It appears that local religious leaders could also have varying stances on the subject of Muslims partaking in Christmas festivities. Sheik Abdul Latif Berry, leader of the first Muslim Marja'iya, or religious authority, in the U.S., says that he encourages local Muslims to celebrate the occasion with fellow Christians, as long as they don't break any Islamic rules like consuming alcohol.

"No, it's not haram to have a Christmas tree because we believe in Jesus and we believe in his great message. This was a great messenger who came from God and he anticipated and told people that prophet Muhammad would be the seal of prophets. It is very important to connect these two occasions together," Berry says.

While some Christian sects may debate whether or not Jesus was born around Christmas time, Abdel Latif Berry says Islam's alignment of his birth is in the same time frame of what most Christians believe.

"We believe that Jesus was born around this time or close to this time, but regardless of that debate, it shouldn't be a problem for us. If there is more than one idea out there regarding his birth, we should be able to share it with all sects of Christianity with no problems. I think it's fine if Muslims have a Christmas tree or share this happy occasion with Christians. It is not a problem at all."

Meanwhile Imam Mohammad Elahi, leader of the Islamic House of Wisdom in Dearborn Heights, believes that the actual celebration of Christmas in the U.S. and Europe has turned into a commercial avenue rather than a spiritual one. He feels that Muslims are better off not engaging in Western society's interpretation of it.

"Christmas has lost its spirit and this is why we see that there is more alcohol abuse and accidents during this time of the year. It has become a commercial holiday with over consumption of eating and drinking. If this is the season of Jesus' birth, then we should see more healing and more peace," Imam Elahi says.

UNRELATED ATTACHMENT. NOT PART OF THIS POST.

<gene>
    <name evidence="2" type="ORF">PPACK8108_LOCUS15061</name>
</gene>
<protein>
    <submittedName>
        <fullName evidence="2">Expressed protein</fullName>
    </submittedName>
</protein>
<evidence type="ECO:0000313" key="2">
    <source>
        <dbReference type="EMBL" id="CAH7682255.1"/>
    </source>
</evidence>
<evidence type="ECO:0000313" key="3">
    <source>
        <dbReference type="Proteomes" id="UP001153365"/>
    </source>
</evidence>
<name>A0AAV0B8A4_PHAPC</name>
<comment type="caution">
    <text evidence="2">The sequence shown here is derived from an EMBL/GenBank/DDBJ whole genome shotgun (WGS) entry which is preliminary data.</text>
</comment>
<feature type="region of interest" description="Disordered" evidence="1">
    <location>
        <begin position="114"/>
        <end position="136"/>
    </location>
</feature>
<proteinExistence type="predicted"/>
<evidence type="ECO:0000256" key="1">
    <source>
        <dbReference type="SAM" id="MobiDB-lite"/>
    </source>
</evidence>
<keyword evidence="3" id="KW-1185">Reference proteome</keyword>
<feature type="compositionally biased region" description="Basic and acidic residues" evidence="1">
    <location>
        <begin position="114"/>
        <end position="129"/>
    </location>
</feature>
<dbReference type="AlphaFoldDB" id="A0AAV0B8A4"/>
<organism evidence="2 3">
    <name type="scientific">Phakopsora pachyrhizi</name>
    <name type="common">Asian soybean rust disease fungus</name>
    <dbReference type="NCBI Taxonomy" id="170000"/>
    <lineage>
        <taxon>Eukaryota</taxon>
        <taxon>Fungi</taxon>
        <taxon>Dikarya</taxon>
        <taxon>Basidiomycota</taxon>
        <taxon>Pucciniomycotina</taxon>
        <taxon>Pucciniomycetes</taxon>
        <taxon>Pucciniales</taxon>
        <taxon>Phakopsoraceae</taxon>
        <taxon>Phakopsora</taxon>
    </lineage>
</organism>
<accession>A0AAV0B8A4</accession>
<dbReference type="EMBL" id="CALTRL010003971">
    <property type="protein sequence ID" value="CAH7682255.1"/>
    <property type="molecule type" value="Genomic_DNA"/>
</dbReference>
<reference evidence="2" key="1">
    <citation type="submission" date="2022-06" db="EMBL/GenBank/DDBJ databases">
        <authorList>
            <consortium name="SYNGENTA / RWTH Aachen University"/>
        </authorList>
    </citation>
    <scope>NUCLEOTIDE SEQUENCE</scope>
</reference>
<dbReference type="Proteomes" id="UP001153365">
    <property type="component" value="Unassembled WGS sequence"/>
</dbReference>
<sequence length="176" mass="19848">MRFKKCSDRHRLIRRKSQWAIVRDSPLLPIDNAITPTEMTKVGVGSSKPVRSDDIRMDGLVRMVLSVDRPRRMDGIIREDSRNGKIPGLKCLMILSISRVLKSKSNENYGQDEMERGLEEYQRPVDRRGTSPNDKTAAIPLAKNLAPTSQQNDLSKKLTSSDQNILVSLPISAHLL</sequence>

He adds that there are Christian sects who oppose the way Christmas has been celebrated in recent years. These groups of people instead focus on making the holiday about spiritual healing and providing charity to the needy. Elahi encourages the community to wish local Christians a 'Merry Christmas,' but says Muslims should be donating money to charitable causes instead of getting caught up in the secular aspect of the Christmas holiday.

"It's okay to take advantage of vacation time and use it to get close to your families and show more love and forgiveness. But to go to the extreme and use it on unnecessary shopping that wastes your money, that is not okay whether it is Christmas or any other season," Elahi adds. "There are so many people suffering in other parts of the world. I think it would be better to turn this season into a season of charity and provide whatever support you can for refugees, rather than waste it on decorations and shopping."

But even as Muslim Americans continue to debate over whether or not they should embrace Christmas traditions, it should be noted that the holiday has been widely debated on a national level as well. Over the last decade, the term "Merry Christmas" has been phased out in favor of "Happy Holidays" to appeal to a variety of religions or even those who chose to only celebrate the new year.

The City of Dearborn, for the first time ever, placed a sign in front of city hall this year that used the phrase "Happy Holidays" instead of "Merry Christmas." Some could see that in a positive light and argue that the City is adapting to a culturally diverse population. Others could argue that the City should stick to traditions established by previous leaders.

Dearborn resident Ayda El-Saghir points out that Christmas is celebrated heavily in the Middle East as well. As a Muslim, she grew up celebrating the holiday in Lebanon as a child around Christian residents, and looks forward to carrying on that tradition in Dearborn because it helps build memories with her children.

"I do respect other people's opinions but I personally feel there is nothing wrong with celebrating the birth of a prophet," El-Saghir said. "I feel the joy and the happiness that Christmas brings to society. I have a Christmas tree in my house and I think it looks very nice. It brings a nice imagination for my kids. Every Christmas day I look forward to them waking up and unwrapping their presents under the Christmas tree."